Book #9: Tom Fletcher – The Leaping

I’m not about to launch into a full review of this book, for the simple fact that I loved it far too much . Rather than that, I’m going to use Tom Fletcher’s 2010 novel The Leaping to explain one of the occasional awesome benefits of Crap Looking Books.

The three processes of acquiring texts for Crap Looking Books are fairly simple. Friends, family and fans send me books they think are terrible, I actively seek out texts that others consider to be unbreakably awesome or utter dogshit, and I pick up interesting or quirky books that have slightly dodgy or curious artwork or text on their covers.

leapingThe Leaping fitted nicely into this last category. How could it not? Firstly it was very apparent from the cover that this was Werewolf Fiction, and in a Twilight-fatigue world I personally find good werewolf fiction is hard to come by (so much so that I was quite rude to Lord Loss) and would never pass up the opportunity to find more.

The title refers to a specific ritual within the text, that makes a lot of narrative sense and is in itself an extremely dramatic and existential moment… but to the new reader, it’s a little silly.

Seriously. The Leaping. The Leaping. It’s as if Tom Fletcher wrote a werewolf novel, then brainstormed all the different things wolves do in a search for a title. The Howling was taken, of course, and for whatever reason The Gnashing, The Bloodying, The Biting and The Barking didn’t seem right. But The Leaping? It’s about as predatory and threatening as The Chasing Of My Own Tail, or The Glossy Coat.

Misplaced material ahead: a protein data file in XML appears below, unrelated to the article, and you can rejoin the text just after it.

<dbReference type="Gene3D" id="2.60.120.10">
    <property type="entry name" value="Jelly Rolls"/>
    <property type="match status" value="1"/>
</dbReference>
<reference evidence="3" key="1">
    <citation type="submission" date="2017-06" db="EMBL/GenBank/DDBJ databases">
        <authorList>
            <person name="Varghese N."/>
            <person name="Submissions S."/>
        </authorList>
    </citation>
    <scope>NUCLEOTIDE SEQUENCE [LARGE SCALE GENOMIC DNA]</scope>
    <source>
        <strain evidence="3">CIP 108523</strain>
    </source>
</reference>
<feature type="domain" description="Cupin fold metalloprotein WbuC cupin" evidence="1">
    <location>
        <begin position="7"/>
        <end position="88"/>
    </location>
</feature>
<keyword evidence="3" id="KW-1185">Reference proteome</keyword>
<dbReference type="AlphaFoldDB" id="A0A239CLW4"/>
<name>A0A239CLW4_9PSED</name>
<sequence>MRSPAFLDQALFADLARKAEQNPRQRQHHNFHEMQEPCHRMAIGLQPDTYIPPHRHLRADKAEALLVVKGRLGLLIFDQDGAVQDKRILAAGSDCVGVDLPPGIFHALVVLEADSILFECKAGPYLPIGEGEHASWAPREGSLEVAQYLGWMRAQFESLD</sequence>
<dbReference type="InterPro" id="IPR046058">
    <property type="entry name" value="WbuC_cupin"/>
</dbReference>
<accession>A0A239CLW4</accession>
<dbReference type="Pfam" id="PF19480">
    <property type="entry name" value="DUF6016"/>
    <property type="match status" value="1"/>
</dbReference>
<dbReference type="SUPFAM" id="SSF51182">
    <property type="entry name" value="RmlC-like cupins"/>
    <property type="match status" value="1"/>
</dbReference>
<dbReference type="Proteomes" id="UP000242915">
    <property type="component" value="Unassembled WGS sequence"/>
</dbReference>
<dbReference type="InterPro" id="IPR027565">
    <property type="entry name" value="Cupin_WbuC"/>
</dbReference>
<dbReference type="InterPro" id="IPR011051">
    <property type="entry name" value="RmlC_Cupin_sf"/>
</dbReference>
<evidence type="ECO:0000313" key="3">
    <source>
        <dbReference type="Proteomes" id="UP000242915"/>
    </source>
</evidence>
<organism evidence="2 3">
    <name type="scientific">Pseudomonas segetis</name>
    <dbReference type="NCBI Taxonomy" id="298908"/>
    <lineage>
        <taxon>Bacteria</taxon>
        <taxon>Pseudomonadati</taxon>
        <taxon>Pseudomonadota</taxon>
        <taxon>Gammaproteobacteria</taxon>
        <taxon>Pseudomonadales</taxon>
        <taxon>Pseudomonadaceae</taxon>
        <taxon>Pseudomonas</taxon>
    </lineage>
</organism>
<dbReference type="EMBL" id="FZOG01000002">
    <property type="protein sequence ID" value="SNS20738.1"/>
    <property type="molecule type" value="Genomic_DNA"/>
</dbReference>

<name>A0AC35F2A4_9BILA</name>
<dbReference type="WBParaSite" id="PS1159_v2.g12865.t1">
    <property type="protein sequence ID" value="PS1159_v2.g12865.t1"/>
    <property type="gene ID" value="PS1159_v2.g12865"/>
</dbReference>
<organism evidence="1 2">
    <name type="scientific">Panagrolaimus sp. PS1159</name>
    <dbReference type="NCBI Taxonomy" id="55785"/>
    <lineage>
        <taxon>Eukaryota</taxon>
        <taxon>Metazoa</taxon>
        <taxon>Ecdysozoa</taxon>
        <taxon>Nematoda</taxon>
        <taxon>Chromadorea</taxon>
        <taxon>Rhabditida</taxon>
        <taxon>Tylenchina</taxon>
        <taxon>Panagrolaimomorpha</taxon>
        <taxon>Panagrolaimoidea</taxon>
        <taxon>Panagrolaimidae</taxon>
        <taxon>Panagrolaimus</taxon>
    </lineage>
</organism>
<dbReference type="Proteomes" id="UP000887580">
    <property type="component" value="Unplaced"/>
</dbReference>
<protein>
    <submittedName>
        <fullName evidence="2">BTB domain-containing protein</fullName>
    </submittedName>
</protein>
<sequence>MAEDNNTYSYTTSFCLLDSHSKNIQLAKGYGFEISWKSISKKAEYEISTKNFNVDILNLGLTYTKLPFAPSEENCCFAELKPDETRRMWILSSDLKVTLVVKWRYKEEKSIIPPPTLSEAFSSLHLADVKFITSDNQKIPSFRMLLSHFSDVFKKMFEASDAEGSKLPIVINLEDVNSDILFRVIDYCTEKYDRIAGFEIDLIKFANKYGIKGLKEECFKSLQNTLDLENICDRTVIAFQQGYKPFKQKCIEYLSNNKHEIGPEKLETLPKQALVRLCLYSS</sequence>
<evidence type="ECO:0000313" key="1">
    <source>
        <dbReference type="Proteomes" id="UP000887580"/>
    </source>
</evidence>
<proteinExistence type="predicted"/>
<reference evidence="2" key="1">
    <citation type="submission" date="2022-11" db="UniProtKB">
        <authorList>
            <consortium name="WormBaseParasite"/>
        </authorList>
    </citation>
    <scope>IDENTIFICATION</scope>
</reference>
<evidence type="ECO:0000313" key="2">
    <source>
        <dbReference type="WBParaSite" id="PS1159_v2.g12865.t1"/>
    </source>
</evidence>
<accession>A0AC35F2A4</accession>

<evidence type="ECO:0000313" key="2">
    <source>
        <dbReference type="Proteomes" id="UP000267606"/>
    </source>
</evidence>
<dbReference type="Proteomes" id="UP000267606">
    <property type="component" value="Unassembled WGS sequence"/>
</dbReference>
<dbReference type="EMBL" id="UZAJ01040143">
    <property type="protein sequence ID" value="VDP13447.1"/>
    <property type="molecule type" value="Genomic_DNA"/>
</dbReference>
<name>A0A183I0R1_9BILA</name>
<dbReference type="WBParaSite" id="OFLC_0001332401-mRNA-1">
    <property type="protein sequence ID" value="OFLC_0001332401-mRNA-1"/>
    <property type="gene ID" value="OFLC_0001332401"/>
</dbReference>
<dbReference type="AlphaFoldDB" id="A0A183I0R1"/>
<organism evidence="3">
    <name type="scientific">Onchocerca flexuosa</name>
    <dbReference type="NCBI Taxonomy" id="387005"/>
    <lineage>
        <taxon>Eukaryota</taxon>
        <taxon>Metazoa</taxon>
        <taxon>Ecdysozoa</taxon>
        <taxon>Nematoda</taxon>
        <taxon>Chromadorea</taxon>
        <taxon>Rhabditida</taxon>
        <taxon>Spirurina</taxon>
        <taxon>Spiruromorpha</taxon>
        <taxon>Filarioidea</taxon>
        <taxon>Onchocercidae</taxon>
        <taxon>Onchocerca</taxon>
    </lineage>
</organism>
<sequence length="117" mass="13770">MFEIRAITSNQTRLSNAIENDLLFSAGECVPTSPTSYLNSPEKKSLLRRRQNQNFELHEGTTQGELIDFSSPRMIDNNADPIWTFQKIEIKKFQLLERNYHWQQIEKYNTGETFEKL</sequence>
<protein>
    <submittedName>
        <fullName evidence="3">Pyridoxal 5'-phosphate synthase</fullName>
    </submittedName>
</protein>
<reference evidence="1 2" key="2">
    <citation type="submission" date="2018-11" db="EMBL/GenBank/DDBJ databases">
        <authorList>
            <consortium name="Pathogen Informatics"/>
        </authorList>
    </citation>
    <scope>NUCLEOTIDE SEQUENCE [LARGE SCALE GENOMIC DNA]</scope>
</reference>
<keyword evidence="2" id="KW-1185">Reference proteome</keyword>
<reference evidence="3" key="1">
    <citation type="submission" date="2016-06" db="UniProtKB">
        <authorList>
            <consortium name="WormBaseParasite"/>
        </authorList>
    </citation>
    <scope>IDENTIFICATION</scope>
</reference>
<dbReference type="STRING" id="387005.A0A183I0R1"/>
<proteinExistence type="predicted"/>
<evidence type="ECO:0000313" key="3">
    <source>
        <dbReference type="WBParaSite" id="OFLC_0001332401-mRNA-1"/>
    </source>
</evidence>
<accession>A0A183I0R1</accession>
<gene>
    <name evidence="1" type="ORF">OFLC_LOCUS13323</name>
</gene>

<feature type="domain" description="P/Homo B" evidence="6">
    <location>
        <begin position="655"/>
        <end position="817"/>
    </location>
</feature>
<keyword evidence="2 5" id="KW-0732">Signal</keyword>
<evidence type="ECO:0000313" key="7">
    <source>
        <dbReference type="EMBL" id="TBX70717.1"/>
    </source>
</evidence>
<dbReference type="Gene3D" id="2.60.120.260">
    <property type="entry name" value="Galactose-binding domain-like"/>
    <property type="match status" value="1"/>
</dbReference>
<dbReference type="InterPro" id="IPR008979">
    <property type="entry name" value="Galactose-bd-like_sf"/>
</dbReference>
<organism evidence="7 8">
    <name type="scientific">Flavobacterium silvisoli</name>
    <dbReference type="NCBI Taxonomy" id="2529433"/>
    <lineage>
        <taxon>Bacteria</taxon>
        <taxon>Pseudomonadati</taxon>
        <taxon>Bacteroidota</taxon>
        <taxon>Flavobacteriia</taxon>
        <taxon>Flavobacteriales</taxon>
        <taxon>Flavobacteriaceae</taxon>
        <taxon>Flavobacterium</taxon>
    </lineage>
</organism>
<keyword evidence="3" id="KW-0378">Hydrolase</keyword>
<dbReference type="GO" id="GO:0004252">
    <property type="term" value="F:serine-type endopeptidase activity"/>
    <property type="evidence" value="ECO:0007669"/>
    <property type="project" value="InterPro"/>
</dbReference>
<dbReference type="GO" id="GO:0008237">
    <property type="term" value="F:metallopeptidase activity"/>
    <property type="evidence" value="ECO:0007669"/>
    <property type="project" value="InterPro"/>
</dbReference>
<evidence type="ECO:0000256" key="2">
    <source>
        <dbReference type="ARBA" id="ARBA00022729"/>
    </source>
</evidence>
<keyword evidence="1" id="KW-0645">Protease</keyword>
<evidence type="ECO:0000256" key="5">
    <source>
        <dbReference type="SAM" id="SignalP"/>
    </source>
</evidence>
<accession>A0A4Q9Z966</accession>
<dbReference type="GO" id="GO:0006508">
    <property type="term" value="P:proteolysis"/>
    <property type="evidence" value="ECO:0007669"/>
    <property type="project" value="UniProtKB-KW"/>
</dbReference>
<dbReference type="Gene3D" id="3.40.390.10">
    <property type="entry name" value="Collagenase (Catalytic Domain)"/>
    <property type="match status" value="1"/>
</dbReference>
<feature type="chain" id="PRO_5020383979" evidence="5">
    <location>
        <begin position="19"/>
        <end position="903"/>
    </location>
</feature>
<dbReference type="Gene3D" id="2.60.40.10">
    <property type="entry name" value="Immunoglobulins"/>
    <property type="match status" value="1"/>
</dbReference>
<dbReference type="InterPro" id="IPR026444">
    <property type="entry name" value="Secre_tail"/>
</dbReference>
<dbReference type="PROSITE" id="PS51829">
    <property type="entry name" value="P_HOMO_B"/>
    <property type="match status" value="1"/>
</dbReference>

Once I started reading however, I was utterly captivated. There’s a certain depth to the prose that really gets inside character heads without being too muddied and introspective. It’s thoughts and feelings, not naval-gazing. A living, believable city (Manchester, I’d recognise it anywhere) and friendship group is wonderfully created, and the supernatural sits alongside the mundane in a way that at no point is too cliche or fantastical, but also never feels too commonplace.

I take issue with some of the characters, finding them quite loathsome and irritable, but at no point are their actions or motivations out of line with how they’re presented. I hated them for who they were, not for how they’d been written. I’m not so sure about the pivotal “Fell House” being a mansion, it reads more like a tiny grubby shack, but then I don’t recall any mention of it being a mansion in the text, only in the blurb.

The book really represents the fantastic hot-blooded feeling of “running with the wolf” that is essential to this genre/narrative. Seriously, this book gripped me way more than I was expecting- I read it on my brother’s wedding holiday, hip-deep in Mediterranean swimming pools with an outside temperature permanently over 30°C, but I was still drawn into the dark and bleak world of northern rural England, terrified of the darkness inside and the darkness just around the corner.

So yeah, a book I obviously love, that I only found because I was looking for bad books and saw one I that I wrongly thought was silly.

Chalk this up as win. Crap Looking Book’d.